The CDC’s daily update on the ongoing multi-state meningitis outbreak was posted shortly after 2pm EDT, and it shows an increase of 15 new cases identified since yesterday.
Added to the list of states reporting cases today is Texas, with one reported infection.
Greatly complicating the diagnosis and treatment of those infected is that the primary fungus identified so far - Exserohilum - while common in the environment – has never been associated with meningitis.
Exserohilum rostratum – Credit CDC
Exserohilum is a common mold found in soil and on plants, especially grasses, and thrives in warm and humid climates. Exserohilum rarely causes infections for people. The most common infections caused by Exserohilum are sinusitis and skin infections, but it can cause keratitis (eye inflammation), subcutaneous phaeohyphomycosis, endocarditis (inflammation of the lining of the heart), and osteomyelitis (bone infection).
Exserohilum rostratum has been recognized as a human pathogen.
People at Risk
Although anyone can get an infection with Exserohilum, infections most often occur in people with weak immune systems.
Injury is another cause of infection.
Yesterday at the CDC’s press conference on this outbreak, J. Todd Weber MD, Incident Manager for the CDC on the Multistate Meningitis Outbreak, had this to say about dealing with Exserohilum induced meningitis:
“Although we are not prepared to say that Exserohilum is the sole cause of these injections we are certainly seeing a predominance of that fungus among the patients with meningitis.
Let me emphasize that historically fungal meningitis is very rare and Exserohilum has not been seen previously as a cause of fungal meningitis. This is new territory for public health and the clinical community.”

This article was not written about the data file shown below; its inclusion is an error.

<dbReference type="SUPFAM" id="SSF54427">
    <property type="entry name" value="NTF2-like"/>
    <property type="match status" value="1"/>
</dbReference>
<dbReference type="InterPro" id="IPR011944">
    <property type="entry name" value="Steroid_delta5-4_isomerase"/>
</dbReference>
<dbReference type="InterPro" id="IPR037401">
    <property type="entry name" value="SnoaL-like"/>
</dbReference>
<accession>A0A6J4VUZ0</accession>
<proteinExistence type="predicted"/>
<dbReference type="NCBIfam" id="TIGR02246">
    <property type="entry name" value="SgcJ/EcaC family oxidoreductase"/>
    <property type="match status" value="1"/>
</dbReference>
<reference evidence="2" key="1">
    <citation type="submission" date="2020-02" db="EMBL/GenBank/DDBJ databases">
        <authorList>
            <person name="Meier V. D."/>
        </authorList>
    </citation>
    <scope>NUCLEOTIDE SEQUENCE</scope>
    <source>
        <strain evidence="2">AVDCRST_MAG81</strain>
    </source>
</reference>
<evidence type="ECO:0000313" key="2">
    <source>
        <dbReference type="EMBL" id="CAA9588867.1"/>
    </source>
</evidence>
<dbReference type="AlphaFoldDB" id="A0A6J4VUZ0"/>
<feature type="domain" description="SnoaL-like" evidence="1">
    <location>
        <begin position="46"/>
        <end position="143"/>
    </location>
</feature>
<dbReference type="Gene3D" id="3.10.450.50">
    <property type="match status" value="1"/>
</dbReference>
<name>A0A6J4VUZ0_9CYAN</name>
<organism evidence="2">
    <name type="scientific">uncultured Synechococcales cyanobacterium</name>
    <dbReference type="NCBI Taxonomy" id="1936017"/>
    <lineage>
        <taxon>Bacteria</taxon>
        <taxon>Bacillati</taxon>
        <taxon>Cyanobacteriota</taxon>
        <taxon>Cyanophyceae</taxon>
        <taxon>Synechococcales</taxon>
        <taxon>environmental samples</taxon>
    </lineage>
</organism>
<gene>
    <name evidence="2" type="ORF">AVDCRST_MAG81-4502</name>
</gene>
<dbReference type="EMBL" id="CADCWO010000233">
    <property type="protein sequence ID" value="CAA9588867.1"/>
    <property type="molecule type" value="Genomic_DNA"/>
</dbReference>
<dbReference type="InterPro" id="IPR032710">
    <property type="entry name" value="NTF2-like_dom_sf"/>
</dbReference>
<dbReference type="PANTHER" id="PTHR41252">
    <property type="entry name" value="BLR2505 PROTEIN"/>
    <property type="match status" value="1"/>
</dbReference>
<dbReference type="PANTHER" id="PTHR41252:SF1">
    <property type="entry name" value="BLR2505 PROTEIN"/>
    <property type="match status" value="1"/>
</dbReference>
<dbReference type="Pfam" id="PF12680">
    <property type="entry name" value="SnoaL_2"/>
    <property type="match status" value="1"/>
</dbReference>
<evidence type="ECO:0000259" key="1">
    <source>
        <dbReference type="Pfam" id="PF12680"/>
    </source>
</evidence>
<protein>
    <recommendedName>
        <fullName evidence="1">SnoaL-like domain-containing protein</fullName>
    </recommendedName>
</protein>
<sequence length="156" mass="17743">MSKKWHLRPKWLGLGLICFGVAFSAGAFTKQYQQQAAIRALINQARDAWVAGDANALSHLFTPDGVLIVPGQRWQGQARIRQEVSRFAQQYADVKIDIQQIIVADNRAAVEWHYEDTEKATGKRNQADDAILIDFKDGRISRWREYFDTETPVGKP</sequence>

Later during the conference, Dr. Weber warned that treatment may be prolonged and difficult:
“At the present time we are recommending that patients with confirmed fungal meningitis receive two anti-fungal drugs, -- voriconazole and lipsomal amphotericin B.
These drugs are very strong and can be very difficult for patients to tolerate over a long period of time. We are working with our clinical experts to determine the best dose and the best length of time to treat patients.”
Given the potential number of people exposed via steroid injections, and the extended time before symptoms may appear, this outbreak may continue to grow for some time.
The balance of today’s update from the CDC follows:
October 12, 2012 2:00 PM EDT
- Clinicians should continue to contact patients who have received medicines associated with three lots of preservative-free methylprednisolone acetate (80mg/ml) from the New England Compounding Center (NECC) that were recalled on September 26, 2012. The potentially contaminated injections were given starting May 21, 2012. See updated Clinician Guidance webpage for more information.
- CDC's guidance to patients has not changed as a result of the expanded voluntary recall of all NECC products, announced October 6. Patients who feel ill and are concerned about whether they received a medication from one of the NECC products recalled on September 26 should contact their physician.
- Patients need to remain vigilant for onset of symptoms because fungal infections can be slow to develop. Typically in this outbreak, symptoms have appeared 1 to 4 weeks following injection, but it’s important to know that longer and shorter periods of time between injection and onset of symptoms have been reported. Therefore, patients and physicians need to closely watch for symptoms for at least several months following the injection. For more information, see updated Patient Guidance.
Additional Federal Agencies Involved:
- U.S. Food and Drug Administration (FDA)
- Questions and Answers on Fungal Meningitis Outbreak (FDA)
- List of Recalled Products Related to Fungal Meningitis Outbreak (FDA)
- Alert – New England Compounding Center Product Recall Information (Commonwealth of Massachusetts)